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American Medical Schools and the Practice of MedicineA History$
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William G. Rothstein

Print publication date: 1987

Print ISBN-13: 9780195041866

Published to Oxford Scholarship Online: November 2020

DOI: 10.1093/oso/9780195041866.001.0001

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PRINTED FROM OXFORD SCHOLARSHIP ONLINE (oxford.universitypressscholarship.com). (c) Copyright Oxford University Press, 2021. All Rights Reserved. An individual user may print out a PDF of a single chapter of a monograph in OSO for personal use. date: 23 June 2021

Medical Education, 1900–1950: Clinical Teaching

Medical Education, 1900–1950: Clinical Teaching

Chapter:
(p.160) 8 Medical Education, 1900–1950: Clinical Teaching
Source:
American Medical Schools and the Practice of Medicine
Author(s):

William G. Rothstein

Publisher:
Oxford University Press
DOI:10.1093/oso/9780195041866.003.0017

The professionalization of academic medicine occurred in the clinical as well as the basic science curriculum. Full-time clinical faculty members replaced part-time faculty members in the wealthier schools. Medical specialties, many of which were rare outside the medical school, dominated the clinical courses. Clinical teaching, which was improved by more student contact with patients, occurred primarily in hospitals, whose patients were atypical of those seen in community practice. The growing importance of hospitals in medical education led to the construction of university hospitals. Early in the century, some leading basic medical scientists called for full-time faculty members in the clinical fields. They noted that full-time faculty members in the basic sciences had produced great scientific discoveries in Europe and had improved American basic science departments. In 1907, William Welch proposed that “the heads of the principal clinical departments, particularly the medical and the surgical, should devote their main energies and time to their hospital work and to teaching and investigating without the necessity of seeking their livelihood in a busy outside practice” Few clinicians endorsed this proposal. They found the costs prohibitive and disliked the German system of medical research and education on which it was based. Medical research in Germany was carried on, not in medical schools, but in government research institutes headed by medical school professors and staffed by researchers without faculty appointments. All of the researchers were basic medical scientists who were interested in basic research, not practical problems like bacteriology. Although the institutes monopolized the available laboratory and hospital facilities, they were not affiliated with medical schools, had no educational programs, and did not formally train students, although much informal training occurred. For these reasons, their research findings were seldom integrated into the medical school curriculum, and German medical students were not trained to do research. German medical schools had three faculty ranks. Each discipline was headed by one professor, who was a salaried employee of the state and also earned substantial amounts from student fees. Most professors had no institute appointments and did little or no research.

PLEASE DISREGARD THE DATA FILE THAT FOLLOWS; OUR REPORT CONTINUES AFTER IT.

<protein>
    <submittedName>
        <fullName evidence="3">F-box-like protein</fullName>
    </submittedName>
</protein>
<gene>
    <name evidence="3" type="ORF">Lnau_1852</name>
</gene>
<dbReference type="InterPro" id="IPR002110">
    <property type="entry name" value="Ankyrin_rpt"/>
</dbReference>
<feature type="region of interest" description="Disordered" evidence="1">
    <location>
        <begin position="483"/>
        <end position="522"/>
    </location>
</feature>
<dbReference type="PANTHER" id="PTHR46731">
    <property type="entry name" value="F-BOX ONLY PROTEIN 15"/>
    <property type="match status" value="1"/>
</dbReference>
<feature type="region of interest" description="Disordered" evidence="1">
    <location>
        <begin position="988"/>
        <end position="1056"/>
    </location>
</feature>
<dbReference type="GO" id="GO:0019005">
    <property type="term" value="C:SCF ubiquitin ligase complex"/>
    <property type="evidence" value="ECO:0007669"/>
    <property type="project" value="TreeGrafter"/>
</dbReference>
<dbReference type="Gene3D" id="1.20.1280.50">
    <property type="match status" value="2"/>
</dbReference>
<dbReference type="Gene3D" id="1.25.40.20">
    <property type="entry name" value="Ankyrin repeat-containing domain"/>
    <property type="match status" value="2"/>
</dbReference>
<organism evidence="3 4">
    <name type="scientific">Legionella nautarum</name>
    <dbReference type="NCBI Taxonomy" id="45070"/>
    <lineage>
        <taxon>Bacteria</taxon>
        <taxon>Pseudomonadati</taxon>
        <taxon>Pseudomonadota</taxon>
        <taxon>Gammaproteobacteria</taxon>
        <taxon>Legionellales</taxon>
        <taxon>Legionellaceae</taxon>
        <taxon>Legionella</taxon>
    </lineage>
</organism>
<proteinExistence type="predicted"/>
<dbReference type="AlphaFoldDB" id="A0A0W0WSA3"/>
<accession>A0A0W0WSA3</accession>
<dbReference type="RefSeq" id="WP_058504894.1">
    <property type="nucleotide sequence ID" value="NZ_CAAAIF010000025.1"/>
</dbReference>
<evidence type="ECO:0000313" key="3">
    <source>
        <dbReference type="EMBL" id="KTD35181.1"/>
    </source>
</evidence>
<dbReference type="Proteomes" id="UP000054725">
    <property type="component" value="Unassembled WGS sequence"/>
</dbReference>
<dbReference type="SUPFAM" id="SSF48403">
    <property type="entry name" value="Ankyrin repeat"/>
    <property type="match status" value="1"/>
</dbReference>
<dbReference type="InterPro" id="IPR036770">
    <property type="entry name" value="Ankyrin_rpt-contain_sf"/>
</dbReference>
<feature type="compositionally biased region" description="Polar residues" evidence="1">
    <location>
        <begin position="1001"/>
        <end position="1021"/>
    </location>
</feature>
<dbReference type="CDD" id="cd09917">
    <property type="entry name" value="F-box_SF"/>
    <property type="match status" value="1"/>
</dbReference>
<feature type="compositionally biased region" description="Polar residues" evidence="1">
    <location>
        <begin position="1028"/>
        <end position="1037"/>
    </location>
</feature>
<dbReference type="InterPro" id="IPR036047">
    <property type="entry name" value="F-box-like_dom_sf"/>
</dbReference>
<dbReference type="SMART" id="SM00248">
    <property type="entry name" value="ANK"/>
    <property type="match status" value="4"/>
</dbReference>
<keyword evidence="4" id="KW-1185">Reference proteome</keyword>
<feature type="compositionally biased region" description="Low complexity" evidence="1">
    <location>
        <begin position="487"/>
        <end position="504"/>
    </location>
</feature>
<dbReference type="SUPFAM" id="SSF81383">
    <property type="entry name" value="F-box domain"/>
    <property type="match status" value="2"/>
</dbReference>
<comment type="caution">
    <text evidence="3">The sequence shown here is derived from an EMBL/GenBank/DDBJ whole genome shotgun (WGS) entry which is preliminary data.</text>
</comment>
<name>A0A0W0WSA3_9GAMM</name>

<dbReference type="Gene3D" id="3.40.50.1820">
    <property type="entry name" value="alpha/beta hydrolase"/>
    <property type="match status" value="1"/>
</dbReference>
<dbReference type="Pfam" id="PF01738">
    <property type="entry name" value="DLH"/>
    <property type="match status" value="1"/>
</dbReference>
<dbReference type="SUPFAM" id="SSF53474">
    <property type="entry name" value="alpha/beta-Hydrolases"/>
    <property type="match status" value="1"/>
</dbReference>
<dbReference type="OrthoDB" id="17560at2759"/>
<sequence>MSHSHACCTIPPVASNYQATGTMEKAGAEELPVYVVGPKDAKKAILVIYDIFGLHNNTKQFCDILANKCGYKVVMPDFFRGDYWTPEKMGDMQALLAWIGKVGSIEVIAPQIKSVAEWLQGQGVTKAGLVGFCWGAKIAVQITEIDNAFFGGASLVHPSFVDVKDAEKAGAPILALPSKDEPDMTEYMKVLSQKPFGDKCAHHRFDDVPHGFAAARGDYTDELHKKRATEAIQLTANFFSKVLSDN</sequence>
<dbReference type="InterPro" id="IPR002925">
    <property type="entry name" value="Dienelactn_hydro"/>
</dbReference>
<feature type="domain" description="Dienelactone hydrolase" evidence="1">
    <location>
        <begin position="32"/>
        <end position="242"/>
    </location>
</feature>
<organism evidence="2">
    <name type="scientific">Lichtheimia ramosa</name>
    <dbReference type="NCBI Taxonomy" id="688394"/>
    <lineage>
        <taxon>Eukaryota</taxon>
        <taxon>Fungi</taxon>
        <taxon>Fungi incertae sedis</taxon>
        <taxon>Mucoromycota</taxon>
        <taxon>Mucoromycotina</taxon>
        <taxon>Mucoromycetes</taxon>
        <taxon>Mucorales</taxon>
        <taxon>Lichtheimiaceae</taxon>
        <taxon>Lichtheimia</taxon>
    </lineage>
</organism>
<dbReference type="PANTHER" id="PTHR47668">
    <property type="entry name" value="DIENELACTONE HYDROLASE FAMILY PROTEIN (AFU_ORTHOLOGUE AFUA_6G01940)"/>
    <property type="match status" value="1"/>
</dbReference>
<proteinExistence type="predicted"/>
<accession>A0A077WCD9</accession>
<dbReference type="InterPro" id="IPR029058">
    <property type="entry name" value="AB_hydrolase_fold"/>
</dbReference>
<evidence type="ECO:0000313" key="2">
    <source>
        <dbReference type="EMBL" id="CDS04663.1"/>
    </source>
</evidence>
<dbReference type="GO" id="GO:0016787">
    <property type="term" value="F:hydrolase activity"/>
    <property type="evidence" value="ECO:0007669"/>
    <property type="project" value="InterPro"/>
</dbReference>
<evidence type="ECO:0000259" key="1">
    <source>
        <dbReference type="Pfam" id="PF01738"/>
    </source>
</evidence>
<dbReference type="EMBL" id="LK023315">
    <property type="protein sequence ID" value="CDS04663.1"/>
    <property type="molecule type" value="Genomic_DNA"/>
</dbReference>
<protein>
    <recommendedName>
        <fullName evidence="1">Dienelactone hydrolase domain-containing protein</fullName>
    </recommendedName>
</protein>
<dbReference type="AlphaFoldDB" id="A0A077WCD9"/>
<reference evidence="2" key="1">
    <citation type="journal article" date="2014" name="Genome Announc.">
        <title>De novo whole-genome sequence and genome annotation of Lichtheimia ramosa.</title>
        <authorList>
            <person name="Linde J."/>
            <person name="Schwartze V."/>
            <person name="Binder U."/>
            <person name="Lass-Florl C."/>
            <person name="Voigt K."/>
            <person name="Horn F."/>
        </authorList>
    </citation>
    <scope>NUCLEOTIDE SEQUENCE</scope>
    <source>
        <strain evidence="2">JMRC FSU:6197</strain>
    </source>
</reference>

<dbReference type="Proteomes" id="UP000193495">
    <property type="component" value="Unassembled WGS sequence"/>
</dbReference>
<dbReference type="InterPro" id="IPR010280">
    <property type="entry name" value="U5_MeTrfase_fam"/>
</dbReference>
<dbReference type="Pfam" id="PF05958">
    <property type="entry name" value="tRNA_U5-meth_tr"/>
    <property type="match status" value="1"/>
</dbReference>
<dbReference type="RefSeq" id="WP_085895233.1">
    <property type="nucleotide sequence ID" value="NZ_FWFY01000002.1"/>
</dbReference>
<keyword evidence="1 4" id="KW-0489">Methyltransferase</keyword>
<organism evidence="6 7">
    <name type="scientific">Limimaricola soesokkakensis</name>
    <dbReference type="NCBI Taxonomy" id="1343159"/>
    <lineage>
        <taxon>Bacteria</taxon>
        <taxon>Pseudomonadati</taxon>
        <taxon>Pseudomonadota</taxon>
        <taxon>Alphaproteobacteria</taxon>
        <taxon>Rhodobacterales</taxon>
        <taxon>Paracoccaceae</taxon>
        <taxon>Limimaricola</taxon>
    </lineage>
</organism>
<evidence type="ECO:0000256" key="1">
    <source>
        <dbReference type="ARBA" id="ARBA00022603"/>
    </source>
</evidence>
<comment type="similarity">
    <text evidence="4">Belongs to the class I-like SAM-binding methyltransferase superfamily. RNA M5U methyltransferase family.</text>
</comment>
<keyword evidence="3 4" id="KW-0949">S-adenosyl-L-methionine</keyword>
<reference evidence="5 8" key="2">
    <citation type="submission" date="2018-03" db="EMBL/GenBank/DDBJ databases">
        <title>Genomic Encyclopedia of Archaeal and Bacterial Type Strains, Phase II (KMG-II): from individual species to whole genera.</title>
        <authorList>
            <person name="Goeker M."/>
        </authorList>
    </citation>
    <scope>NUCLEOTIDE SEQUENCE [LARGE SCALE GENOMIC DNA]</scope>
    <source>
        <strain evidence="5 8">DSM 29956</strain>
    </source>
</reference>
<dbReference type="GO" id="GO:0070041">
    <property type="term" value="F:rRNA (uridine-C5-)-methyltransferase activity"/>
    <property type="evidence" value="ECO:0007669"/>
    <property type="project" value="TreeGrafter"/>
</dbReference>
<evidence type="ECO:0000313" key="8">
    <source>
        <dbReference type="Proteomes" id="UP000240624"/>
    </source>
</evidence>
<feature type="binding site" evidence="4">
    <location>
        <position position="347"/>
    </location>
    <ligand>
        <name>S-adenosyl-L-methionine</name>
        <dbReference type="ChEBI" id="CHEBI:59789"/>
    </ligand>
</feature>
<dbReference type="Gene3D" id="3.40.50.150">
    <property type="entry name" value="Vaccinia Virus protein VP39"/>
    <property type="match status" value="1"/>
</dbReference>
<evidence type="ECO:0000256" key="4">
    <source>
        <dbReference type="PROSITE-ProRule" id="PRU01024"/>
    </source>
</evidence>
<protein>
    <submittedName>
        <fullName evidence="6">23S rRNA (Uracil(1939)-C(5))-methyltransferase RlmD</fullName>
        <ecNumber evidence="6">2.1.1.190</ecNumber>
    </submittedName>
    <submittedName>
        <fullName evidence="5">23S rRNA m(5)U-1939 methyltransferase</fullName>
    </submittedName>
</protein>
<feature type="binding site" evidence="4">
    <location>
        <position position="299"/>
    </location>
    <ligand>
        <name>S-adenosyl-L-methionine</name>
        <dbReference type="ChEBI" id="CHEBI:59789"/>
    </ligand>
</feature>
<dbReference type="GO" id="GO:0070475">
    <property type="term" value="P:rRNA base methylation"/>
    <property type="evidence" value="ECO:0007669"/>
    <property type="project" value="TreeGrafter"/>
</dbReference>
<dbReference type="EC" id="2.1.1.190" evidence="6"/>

Keywords:   Albany Medical College, Columbia University medical school, European medical education, Flexner, Abraham, General Education Board, Hahnemann Medical College, Jefferson Medical College, New York Hospital, Preceptors

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